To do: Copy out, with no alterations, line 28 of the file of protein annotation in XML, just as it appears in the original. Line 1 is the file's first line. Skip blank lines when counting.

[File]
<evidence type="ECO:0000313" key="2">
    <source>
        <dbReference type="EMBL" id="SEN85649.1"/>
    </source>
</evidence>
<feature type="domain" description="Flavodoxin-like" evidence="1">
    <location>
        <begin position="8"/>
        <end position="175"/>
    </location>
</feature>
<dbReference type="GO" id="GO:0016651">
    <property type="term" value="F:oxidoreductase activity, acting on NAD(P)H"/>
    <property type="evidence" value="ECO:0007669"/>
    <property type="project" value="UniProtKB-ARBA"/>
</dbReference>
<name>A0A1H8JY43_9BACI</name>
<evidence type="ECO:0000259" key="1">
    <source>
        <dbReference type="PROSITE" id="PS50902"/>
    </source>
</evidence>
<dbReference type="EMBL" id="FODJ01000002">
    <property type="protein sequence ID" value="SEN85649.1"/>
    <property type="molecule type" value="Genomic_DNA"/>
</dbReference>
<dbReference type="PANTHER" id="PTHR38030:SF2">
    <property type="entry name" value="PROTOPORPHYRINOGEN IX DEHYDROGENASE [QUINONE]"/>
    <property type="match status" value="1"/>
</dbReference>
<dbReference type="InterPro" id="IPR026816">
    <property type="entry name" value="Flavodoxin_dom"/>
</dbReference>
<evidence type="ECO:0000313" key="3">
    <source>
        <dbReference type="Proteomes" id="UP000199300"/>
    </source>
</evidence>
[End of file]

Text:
    <property type="entry name" value="PROTOPORPHYRINOGEN IX DEHYDROGENASE [QUINONE]"/>